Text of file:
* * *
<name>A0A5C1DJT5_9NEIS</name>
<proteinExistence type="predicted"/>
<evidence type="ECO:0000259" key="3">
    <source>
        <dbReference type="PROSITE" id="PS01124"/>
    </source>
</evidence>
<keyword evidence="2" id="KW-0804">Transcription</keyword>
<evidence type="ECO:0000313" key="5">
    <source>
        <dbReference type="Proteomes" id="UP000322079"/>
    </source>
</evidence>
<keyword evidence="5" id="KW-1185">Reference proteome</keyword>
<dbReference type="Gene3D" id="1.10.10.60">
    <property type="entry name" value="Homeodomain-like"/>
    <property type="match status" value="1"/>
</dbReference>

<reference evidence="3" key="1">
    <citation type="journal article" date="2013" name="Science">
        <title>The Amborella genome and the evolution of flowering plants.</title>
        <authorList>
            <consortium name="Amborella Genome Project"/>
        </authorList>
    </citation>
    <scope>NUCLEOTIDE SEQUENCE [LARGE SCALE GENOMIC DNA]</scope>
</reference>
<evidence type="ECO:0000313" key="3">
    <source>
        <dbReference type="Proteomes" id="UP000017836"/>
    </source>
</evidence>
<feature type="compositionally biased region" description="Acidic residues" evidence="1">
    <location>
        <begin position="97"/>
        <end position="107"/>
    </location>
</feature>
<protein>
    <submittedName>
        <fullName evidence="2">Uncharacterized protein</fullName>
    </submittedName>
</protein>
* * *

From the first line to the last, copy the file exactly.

<name>A0A5C1DJT5_9NEIS</name>
<proteinExistence type="predicted"/>
<evidence type="ECO:0000259" key="3">
    <source>
        <dbReference type="PROSITE" id="PS01124"/>
    </source>
</evidence>
<keyword evidence="2" id="KW-0804">Transcription</keyword>
<evidence type="ECO:0000313" key="5">
    <source>
        <dbReference type="Proteomes" id="UP000322079"/>
    </source>
</evidence>
<keyword evidence="5" id="KW-1185">Reference proteome</keyword>
<dbReference type="Gene3D" id="1.10.10.60">
    <property type="entry name" value="Homeodomain-like"/>
    <property type="match status" value="1"/>
</dbReference>

<reference evidence="3" key="1">
    <citation type="journal article" date="2013" name="Science">
        <title>The Amborella genome and the evolution of flowering plants.</title>
        <authorList>
            <consortium name="Amborella Genome Project"/>
        </authorList>
    </citation>
    <scope>NUCLEOTIDE SEQUENCE [LARGE SCALE GENOMIC DNA]</scope>
</reference>
<evidence type="ECO:0000313" key="3">
    <source>
        <dbReference type="Proteomes" id="UP000017836"/>
    </source>
</evidence>
<feature type="compositionally biased region" description="Acidic residues" evidence="1">
    <location>
        <begin position="97"/>
        <end position="107"/>
    </location>
</feature>
<protein>
    <submittedName>
        <fullName evidence="2">Uncharacterized protein</fullName>
    </submittedName>
</protein>